• William Brangham, Correspondent and Producer, PBS NewsHour
  • John Bridgeland, Founder and CEO, Civic
  • Deborah Delisle, President and CEO, Alliance for Excellent Education
  • Barbara Duffield, Executive Director, SchoolHouse Connection
  • Monika Kincheloe, Senior Director of Strategic Initiatives and Partnerships, America’s Promise Alliance
  • John B. King Jr., former U.S. Secretary of Education and President and CEO of The Education Trust
  • Stanley Litow, Professor at Columbia and Duke University, and Innovator in Residence at Duke; President Emeritus of the IBM Foundation
  • Kathi Sheffel, McKinney-Vento Homeless Liaison, Fairfax County Public Schools
  • Elaine Williams, SchoolHouse Connection Young Leader

Light refreshments available at 9:00, programming to begin promptly at 9:30am ET.

Live streaming details will be sent to registrants the week before the event.

About the Building A Grad Nation Report

The 2019 Building a Grad Nation report is co-authored by Civic and Everyone Graduates Center, and released in partnership with America’s Promise Alliance and the Alliance for Excellent Education. The report examines both progress and challenges toward reaching the GradNation campaign goal of a national on-time graduation rate of 90 percent. The report is supported by AT&T as lead sponsor and Pure Edge and the Raikes Foundation as supporting sponsors.

Questions? Please email emanspile@civicenterprises.net.

6/10/19 – Youth Voices: Homelessness, Hope, and The Road Ahead

SchoolHouse Connection invites you to:

Youth Voices: Homelessness, Hope, and The Road Ahead
In Coordination With
U.S. Senator Patty Murray (D-WA) and U.S. Senator Lisa Murkowski (R-AK)
U.S. Representative Steve Stivers (R-OH), U.S. Representative Dave Loebsack (D-IA), and U.S. Representative Danny K. Davis (D-IL)

Monday, June 10, 2019 | 9:30 – 11:00 A.M.
The U.S. Capitol Visitor Center – SVC 212-10
S Capitol St SE & Independence Ave SW, Washington, DC 20024

This briefing is a facilitated discussion among eleven youth from across the country who experienced homelessness in high school and throughout much of their childhoods. Youth will discuss the challenges that they experienced in their PreK and K-12 education – and those they are experiencing now in college – as well as the people, programs, and internal attributes that have helped them persist and achieve success. They also will address the connection between youth homelessness and family homelessness.

The conversation is relevant to federal policy related to Pre-K and K-12 education, higher education, housing and homeless assistance, child welfare, and health care.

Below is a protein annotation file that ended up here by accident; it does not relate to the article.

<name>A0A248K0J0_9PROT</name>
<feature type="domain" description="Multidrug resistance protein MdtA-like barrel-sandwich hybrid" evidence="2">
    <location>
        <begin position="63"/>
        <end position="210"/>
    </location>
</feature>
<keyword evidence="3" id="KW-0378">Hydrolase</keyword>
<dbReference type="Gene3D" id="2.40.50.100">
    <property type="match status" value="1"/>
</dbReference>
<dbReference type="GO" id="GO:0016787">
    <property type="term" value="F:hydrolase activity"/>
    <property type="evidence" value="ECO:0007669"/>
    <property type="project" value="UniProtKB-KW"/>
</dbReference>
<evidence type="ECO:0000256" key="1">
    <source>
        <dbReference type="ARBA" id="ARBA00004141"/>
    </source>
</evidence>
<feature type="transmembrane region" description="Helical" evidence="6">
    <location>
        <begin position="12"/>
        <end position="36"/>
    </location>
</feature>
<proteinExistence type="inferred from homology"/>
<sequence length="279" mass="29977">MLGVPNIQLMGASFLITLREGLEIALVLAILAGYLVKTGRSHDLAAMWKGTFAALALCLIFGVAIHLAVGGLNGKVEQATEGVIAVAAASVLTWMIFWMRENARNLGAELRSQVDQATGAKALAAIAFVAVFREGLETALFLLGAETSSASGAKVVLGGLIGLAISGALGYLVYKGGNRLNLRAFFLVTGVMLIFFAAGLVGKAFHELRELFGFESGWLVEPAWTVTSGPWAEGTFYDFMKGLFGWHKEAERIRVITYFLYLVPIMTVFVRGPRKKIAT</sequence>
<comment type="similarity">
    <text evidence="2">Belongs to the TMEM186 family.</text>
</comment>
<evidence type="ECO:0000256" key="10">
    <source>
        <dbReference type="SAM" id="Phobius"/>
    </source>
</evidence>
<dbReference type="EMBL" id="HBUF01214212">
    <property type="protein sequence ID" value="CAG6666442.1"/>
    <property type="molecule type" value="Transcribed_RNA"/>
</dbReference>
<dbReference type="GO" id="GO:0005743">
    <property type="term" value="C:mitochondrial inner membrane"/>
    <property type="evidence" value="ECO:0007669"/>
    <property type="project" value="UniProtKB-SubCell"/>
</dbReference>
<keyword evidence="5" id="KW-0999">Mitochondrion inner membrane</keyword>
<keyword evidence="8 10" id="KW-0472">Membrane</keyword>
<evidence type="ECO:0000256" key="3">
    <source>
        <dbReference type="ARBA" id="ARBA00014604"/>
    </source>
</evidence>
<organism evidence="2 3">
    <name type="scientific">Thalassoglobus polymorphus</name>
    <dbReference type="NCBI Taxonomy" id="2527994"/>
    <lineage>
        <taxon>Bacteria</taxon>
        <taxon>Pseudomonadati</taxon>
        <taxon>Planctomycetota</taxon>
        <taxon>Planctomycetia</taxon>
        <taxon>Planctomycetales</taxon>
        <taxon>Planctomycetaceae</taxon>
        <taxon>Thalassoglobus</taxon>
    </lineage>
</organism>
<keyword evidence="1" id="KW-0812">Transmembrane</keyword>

Youth from California, Florida, Indiana, Montana, New York, North Carolina, Texas, Washington state, and Wisconsin will be participating in the discussion. The youth are participants in SchoolHouse Connection’s Youth Leadership and Scholarship Program.

Please join us for this unique opportunity to learn from young people.

RSVP required for individuals who do not work for a Congressional office.

Please note: This event will not be recorded or live-streamed.

5/20/19 – Identifying Students Experiencing Homelessness

Title: Identifying Students Experiencing Homelessness: How Small Changes in Email Communications Can Achieve Big Results

Date: Monday, May 20, 2019, 2:00 – 3:15PM EDT

[Certificate of Attendance available upon completion]

Schools often struggle to identify children and youth experiencing homelessness, but identification is a critical first step in providing the support needed for educational success. This webinar will share the creation and results of a pilot project and study executed by the Office of Evaluation Sciences (OES) within the General Services Administration. The project used insights from behavioral science to develop new email communication materials to share simplified information on homelessness with school district homeless liaisons and superintendents in New Jersey, New Mexico, and New York. These simplified emails were designed to help school districts accurately identify homeless students in their districts and schools. Throughout the webinar, one member of the OES project development team and representatives from the New York and New Mexico teams will share their insights and experiences so that practitioners in other school districts and states can replicate the project and improve the identification of students experiencing homelessness.


  • Daniel Shephard, President – Implementation Science and Communication Strategies Group; former member of the Office of Evaluation Sciences and the Obama administration’s White House Social and Behavioral Sciences Team
  • Emily Kramer, Senior Program Analyst – NYS-TEACHS
  • Dana Malone, McKinney-Vento Homeless Education State Coordinator – New Mexico Public Education Department
  • Katie Brown, Education Leads Home Program Manager – SchoolHouse Connection

5/6/19 – Improving School Attendance for Students Experiencing Homelessness

Title: Improving School Attendance for Students Experiencing Homelessness: A Model School-Shelter Partnership

Date: Monday, May 6, 2019, 1:00 – 2:15PM EDT

[Certificate of Attendance available upon completion]

This webinar will share the innovative model developed by the Improving School Attendance for Homeless Children (ISAHC) program in New York City, which provides new training and coordination resources to identify, address, and manage multiple systemic, intergenerational, and logistical barriers to improving school attendance among students experiencing homelessness.

Participants will learn how the program is data-informed and purposefully designed to rely predominantly on existing resources (adding only minimal new costs; use a team approach, and employ evidence-based practices at the individual and systems levels. The collaborative ISAHC team, the most significant feature of the model, brings together staff from the New York City Department of Education (DOE) and shelter provider staff to analyze and address the issues underlying school absences. Participants will also learn how to track student attendance progress using simple data analysis techniques and how to use attendance data as a tool for identifying families with complex challenges. Finally, participants will hear about methods for improving school attendance from the first day of homelessness at coordinated entry systems, schools, and shelters.


  • Katie Brown, Program Manager – Education Leads Home, SchoolHouse Connection
  • Henry Love – Gateway Housing
  • Judith Samuels – The Samuels Group